Collective Unrest

 

On Being Black and Blue

January 2, 2019

There is this word that I was always told wasn’t for me.
“It isn’t something we use.”
And when the world behind my eyes was too bright,
pitched to the side, not quite enough.
Old color, not quite black and white, grainy skies,
I would squint at this word and wonder.
And though the covers around me were warm and welcoming,
the thought of the cold that lay in wait
beyond my bed, drew me into the quiet.
There is this word I always thought wasn’t for me.
When my body can get out of bed,
I feel my skin pulling me right back down.
And I wrench it back onto my white bones, and tell it
that it’s enough to keep my world beating—
“Its a lot of work” I say to the mirror.
As I realize that everyone that looks like me
becomes a spokesperson for this skin.
We are billboards encouraging the mass consumption
Of fresh, icy cold hatred.
And this should hurt me.
But my world is built around this lie,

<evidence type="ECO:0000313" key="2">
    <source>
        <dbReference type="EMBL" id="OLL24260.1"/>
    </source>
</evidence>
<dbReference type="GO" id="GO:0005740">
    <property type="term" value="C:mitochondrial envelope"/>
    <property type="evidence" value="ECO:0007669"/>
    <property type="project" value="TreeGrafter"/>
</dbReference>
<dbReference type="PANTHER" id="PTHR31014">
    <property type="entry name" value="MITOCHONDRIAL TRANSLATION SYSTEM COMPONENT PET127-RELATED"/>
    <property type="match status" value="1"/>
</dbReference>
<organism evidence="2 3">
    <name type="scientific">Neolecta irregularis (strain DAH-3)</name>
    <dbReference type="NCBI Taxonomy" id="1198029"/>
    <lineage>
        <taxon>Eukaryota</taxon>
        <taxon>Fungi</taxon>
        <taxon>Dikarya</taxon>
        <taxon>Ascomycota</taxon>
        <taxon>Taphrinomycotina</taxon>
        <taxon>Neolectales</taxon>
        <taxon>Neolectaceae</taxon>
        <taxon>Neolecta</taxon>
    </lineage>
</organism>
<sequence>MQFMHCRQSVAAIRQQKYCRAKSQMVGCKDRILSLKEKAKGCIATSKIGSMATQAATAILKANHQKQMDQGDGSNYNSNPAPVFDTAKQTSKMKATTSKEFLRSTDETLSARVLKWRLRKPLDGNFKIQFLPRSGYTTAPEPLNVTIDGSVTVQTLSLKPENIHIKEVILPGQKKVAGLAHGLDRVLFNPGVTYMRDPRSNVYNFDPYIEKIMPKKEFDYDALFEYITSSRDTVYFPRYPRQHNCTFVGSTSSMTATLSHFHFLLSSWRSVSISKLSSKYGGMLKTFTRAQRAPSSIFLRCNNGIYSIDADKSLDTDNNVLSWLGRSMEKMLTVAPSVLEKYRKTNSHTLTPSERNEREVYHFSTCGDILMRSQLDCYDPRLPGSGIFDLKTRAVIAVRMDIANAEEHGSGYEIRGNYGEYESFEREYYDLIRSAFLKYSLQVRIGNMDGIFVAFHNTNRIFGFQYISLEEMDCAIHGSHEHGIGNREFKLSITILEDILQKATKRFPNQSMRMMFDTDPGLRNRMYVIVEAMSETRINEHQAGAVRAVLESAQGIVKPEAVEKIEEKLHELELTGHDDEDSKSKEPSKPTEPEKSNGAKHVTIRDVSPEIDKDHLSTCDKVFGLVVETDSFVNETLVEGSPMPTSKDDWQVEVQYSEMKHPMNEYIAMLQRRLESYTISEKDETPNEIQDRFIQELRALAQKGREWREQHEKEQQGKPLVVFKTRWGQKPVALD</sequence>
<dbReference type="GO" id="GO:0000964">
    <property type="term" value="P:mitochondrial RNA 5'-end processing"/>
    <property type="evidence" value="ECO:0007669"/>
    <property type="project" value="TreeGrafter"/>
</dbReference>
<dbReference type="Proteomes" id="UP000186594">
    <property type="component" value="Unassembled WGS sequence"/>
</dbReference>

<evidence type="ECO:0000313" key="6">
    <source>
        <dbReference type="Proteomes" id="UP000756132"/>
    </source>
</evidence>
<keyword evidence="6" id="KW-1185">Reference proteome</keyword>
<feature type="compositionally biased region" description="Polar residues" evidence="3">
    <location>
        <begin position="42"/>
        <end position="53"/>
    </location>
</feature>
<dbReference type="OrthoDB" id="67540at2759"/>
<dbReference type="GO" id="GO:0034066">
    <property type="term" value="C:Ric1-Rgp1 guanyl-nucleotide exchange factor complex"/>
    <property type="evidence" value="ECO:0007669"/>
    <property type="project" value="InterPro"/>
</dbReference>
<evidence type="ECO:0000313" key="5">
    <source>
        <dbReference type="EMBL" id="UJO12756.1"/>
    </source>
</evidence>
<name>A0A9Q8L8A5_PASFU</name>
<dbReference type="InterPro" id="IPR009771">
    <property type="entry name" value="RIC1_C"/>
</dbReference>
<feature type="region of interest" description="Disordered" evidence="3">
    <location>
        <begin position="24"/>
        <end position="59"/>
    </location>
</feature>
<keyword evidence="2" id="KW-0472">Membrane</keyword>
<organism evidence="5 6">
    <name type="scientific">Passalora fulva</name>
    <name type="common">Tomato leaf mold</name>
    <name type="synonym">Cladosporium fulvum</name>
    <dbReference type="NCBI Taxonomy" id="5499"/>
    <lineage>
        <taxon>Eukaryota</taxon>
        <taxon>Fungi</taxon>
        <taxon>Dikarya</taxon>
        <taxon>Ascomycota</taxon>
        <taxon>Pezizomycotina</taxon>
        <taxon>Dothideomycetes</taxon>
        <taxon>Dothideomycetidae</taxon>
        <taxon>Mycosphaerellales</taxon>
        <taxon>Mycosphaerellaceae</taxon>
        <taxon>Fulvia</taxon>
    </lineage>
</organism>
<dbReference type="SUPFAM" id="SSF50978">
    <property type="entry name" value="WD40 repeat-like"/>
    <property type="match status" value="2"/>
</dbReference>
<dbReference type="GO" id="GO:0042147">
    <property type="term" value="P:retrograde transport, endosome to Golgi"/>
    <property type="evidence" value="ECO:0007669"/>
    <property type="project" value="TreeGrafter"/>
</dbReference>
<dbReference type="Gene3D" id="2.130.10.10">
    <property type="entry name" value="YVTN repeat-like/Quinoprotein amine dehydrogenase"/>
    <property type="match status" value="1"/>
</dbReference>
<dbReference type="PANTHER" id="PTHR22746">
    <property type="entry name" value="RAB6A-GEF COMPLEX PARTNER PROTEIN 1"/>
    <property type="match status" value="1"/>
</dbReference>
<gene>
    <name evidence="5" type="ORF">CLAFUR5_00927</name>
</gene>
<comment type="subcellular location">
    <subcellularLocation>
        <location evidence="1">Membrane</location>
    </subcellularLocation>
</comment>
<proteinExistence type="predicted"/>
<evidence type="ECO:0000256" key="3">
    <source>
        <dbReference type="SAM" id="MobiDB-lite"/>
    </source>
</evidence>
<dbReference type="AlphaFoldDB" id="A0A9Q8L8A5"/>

so I’m strung and I reminded my skin to stay in place
There is this word that I always thought wasn’t for me.
“Look how far you’ve come,” they say, “from slaves to enemy combatants.
Now, you can be targets instead of cattle.”
There is this word I always thought wasn’t for me.
What should I be sad about?
When my grandmother reminds to pray—
I don’t tell her it’s just another man that thinks the idea of me
Isn’t worth entertaining.
That doesn’t have the time, energy or ability to change.
There is this word I always thought wasn’t for me.
When I talk to my mother I want to say it to her.
Because there is a chance I might break…
But then I remember that mom is a title I granted her,
And I don’t think the palm-full of pride I can give her is enough
To keep the word from taking her too.
There is this word I always thought wasn’t for me.
I was told we didn’t have any reason for it.
It was an insult to our fathers.
A stain on our history;
A welt on my mother’s skin that would forever mar
the words “I love you”.
There is this word that I wear alongside my skin.
And it reminds me that I am Black
and Blue.

 

 

Eloise Brown is a Michigan native. When she’s not writing or reading she can probably be found cooking and then putting pictures of her food on Instagram.

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